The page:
OBJECTIVE: To examine the relationship between total fluid volume at menstruation and the volume of blood loss, and to assess the feasibility of using total fluid volume to estimate menstrual blood loss. METHODS: Fifty-three women were studied over two menstrual periods each. Hemoglobin in menstrual pads and tampons was measured using the alkaline hematin technique; total menstrual fluid volume was simultaneously measured using a weighing technique and meticulous care to avoid evaporation. RESULTS: Despite period-to-period change in measured total menstrual fluid and menstrual blood loss volumes, there was a significant correlation between total fluid volume and blood loss (r = .93, P < .001). Blood comprised 48% of total menstrual flow for women with moderately heavy blood loss (>60 mL) and 50% for women with excessive blood loss (>100 mL). Regression estimation of blood loss from total fluid volume was reasonably accurate. For clinical purposes, estimated blood volumes correctly classified 98% of periods in terms of actual blood loss as normal (<60 mL blood), moderately heavy (60-100 mL), or excessive (>100 mL). CONCLUSION: If total fluid volume is measured carefully, the estimate of actual blood loss is sufficiently accurate for clinical purposes. This simple technique has considerable clinical potential, and inexpensive commercial packs for this purpose could easily be developed.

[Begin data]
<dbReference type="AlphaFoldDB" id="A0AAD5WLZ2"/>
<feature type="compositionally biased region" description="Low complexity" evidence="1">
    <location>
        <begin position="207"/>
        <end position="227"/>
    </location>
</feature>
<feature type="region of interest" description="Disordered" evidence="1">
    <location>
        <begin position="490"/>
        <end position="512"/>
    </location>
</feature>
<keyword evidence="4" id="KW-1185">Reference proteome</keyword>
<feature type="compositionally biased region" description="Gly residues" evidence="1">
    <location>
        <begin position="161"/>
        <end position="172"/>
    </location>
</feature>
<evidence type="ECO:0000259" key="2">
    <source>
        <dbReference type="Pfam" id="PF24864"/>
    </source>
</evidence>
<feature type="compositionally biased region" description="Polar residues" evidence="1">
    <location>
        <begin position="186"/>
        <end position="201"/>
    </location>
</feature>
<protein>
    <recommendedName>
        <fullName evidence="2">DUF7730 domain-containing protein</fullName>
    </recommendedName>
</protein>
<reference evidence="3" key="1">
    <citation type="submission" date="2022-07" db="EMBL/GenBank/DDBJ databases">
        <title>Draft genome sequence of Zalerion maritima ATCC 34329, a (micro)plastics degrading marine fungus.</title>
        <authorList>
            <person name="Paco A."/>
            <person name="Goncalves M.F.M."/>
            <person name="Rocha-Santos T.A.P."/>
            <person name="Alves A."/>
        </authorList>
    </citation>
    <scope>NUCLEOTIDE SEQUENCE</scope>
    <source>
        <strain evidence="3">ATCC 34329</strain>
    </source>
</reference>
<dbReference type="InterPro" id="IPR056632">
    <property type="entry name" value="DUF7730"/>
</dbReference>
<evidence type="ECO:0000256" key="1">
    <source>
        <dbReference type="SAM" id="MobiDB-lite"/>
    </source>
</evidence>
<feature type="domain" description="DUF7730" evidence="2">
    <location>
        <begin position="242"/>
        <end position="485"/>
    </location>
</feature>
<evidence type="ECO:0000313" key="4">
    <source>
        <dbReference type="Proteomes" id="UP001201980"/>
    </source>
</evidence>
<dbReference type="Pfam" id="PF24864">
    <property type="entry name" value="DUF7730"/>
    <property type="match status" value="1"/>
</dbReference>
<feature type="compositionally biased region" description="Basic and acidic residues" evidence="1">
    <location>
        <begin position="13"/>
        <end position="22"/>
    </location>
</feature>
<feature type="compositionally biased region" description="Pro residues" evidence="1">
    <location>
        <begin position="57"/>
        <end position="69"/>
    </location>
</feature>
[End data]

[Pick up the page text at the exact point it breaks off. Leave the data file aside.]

|Number of pages||9|
|Journal||Obstetrics & Gynecology|
|Publication status||Published - 30 Nov 2001|